Progressive Prison Ministries: The First Ministry in the United States Created to Provide Support for Individuals, Families and Organizations with White-Collar and Other Nonviolent Incarceration Issues. Greenwich CT & Nationwide

Monday, December 23, 2013

The Wolf of Wall Street On Christmas Day: The Wolf, Sheep & Goats: Matt 25:31-46

Progressive Prison Project

Innocent Spouse & Children Project

Greenwich, Connecticut


The Wolf of Wall Street On Christmas Day:
The Wolf, Sheep & Goats: Matt 25:31-46

These actual comments and replies from
 Forbes concern Mark Hughes' review of
"The Wolf of Wall Street"
and its opening on Christmas Day. 
Please feel free to add your thoughts and comments 
to this conversation either below 
or online at Forbes.  
__________________________





Sunday, December 22, 2013

Presenting at Wheaton College, CMCA Summit, May 2014!

Progressive Prison Project

Innocent Spouse & Children Project

Greenwich, Connecticut

We are honored to have accepted an
Invitation to Present at IMPACT 2014
The Correctional Ministry Summit
Wheaton College, Illinois
May 29th - 31st, 2014
Please join us.

Wishing a healthy, happy & blessed holiday season
to all of our dear friends & family.
 









2014 Workshops

We want to thank these outstanding servant leaders for their willingness to  share their skills and expertise with us.  Our workshop presenters are hands-on practitioners who understand the challenges and blessings of serving those impacted by incarceration.
TRACK TITLE PRESENTER
Chaplains Effective Mentoring to the Incarcerated: Changing the Lives of Returning Citizens and Impacting the Institution’s Culture Lettie Car, Maryland Correctional Institution for Women
Chaplains The Genesis Project – Lifer’s Reentry Program Ron Evans, Jackson Correctional Institution
Chaplains The Three Faces of Prison Chaplaincy Jeff Hinshaw, Jay Vincent, Kathy Williams, New Castle Correctional Facility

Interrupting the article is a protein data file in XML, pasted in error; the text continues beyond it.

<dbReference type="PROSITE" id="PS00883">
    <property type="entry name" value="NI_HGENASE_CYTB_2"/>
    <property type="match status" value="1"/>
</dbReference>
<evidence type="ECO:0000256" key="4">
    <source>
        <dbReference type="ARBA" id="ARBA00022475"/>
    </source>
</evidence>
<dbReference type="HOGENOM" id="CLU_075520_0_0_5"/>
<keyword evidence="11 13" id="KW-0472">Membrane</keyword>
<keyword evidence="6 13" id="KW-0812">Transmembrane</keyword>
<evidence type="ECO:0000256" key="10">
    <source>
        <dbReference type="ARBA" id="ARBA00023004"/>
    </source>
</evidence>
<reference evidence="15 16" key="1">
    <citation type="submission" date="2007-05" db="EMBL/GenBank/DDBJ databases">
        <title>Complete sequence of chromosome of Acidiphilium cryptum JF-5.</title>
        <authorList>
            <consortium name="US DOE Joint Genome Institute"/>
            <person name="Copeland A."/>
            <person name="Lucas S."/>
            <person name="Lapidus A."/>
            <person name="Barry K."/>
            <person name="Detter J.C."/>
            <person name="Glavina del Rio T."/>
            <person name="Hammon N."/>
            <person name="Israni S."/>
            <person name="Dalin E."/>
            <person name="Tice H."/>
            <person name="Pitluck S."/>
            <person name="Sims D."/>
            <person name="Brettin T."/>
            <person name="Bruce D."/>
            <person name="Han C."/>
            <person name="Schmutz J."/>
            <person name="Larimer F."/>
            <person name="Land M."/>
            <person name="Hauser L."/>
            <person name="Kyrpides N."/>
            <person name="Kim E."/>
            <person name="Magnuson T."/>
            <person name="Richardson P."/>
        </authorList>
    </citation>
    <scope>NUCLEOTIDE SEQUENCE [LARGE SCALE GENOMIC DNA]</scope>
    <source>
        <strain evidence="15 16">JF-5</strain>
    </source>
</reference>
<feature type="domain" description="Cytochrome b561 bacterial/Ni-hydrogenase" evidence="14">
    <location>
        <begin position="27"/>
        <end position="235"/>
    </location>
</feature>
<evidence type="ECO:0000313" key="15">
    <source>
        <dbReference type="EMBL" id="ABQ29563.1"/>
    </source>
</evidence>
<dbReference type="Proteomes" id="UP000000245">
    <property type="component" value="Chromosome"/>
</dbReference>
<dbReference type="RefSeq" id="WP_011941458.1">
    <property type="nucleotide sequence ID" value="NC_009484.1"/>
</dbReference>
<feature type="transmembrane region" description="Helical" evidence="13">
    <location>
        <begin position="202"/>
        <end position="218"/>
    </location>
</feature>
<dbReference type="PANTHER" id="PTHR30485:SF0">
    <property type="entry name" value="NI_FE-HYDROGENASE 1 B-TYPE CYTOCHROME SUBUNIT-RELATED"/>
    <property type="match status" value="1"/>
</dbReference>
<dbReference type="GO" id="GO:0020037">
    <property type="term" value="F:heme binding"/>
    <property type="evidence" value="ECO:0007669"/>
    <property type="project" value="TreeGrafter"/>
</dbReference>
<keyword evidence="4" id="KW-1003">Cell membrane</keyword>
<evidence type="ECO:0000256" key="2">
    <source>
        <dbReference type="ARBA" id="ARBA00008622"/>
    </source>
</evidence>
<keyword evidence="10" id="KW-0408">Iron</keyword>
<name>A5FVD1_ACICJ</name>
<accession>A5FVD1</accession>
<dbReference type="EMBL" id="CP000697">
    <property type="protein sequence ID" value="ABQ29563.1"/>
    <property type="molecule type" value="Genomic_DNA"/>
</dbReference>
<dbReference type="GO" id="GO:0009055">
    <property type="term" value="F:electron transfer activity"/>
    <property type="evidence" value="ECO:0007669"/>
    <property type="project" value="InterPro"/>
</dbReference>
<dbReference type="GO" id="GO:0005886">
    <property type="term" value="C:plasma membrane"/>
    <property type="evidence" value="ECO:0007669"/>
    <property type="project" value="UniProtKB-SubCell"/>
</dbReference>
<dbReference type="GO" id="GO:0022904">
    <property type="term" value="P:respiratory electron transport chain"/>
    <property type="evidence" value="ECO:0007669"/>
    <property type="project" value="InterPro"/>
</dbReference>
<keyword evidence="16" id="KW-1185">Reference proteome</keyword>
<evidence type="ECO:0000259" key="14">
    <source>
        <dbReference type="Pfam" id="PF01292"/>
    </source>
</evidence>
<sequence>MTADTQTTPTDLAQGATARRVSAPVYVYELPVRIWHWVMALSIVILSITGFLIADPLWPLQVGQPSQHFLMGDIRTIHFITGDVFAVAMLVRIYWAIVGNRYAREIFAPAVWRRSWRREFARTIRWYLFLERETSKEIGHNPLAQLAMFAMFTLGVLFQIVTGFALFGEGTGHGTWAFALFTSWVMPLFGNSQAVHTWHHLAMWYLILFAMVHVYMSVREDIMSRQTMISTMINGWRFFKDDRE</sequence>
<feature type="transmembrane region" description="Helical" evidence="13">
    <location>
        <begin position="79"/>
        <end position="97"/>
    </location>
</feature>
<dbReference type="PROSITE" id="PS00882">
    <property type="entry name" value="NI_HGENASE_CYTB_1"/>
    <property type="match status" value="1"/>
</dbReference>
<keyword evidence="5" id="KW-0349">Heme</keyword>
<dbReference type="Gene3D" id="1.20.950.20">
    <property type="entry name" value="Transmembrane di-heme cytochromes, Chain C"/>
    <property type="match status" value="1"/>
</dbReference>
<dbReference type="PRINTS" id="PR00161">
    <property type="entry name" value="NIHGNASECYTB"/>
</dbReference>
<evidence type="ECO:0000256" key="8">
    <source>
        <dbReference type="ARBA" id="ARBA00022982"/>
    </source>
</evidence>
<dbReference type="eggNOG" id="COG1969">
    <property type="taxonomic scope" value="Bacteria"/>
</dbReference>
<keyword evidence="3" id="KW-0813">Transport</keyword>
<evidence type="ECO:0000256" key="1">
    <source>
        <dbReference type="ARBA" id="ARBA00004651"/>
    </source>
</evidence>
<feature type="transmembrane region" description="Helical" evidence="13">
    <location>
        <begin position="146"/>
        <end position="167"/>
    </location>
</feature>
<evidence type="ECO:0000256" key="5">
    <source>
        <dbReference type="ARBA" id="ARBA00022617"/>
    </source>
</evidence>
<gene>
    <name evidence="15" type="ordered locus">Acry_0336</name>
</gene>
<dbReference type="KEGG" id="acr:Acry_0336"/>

Chaplains Building a Foundation for Faith-Based Volunteer Engagement Tammy Holland, Texas Juvenile Justice Department
Chaplains Evaluating Correctional Chaplaincies and Correctional Chaplains Dale Pace, Christian Jail Ministry, Inc.
Chaplains S.P.I.R.I.T: A Program for the Transformation of Self-Concept in the Incarcerated Henry Tysor, HT Ministries
Chaplains The Impact of Religious Programming on Sex Offenders Kathy Williams, New Castle Correctional Facility
Church Leaders Prison Reform: How to Get Your Voice Heard Craig DeRoche, Justice Fellowship/Prison Fellowship
Church Leaders Ministering to Transform White Collar Criminals and Families through Christ Jeff Grant, Progressive Prison Project/Innocent Spouse & Children Project
Church Leaders Getting to the Root of the Work Problem LaToya King, Jobs for Life
Church Leaders Empowering Churches for Correctional Ministry Harold Dean Trulear, Healing Communities USA
Church Leaders Sex Offenders in our Churches Bob VanDomelen, Broken Yoke Ministries
Church Leaders How to Assimilate Recovering People into the Church Mark VanderMeer, New Community Church
Correctional Administrator Integrating State DOC and Community Based Case Management Systems for Effective Reentry Allan Barsema, MPOWER
Correctional Administrator The View from the Warden’s Office Jack Cowley, Alpha USA Prison & Reentry Ministry
Correctional Administrator Cultural Bias in the Treatment Industry – Diversion to Treatment Gina Evans, MN Adult and Teen Challenge
Correctional Administrator Creating Impactful Faith-Based Programming Karen Swanson, Institute for Prison Ministries
Jail/Prison Ministry Non-Religious Education In Prison as Christian Ministry Will Andrews, doctoral student, Chicago Theological Seminary
Jail/Prison Ministry Achieving Your Growth Goals through CMCA Richard Barnhart, CMCA
Jail/Prison Ministry Loving Inmates to D.E.A.T.H (Dignity, Eternal Security, Absolute Truth, Teaching, Heaven) Pamela Bolding, Neighborhood Christian Center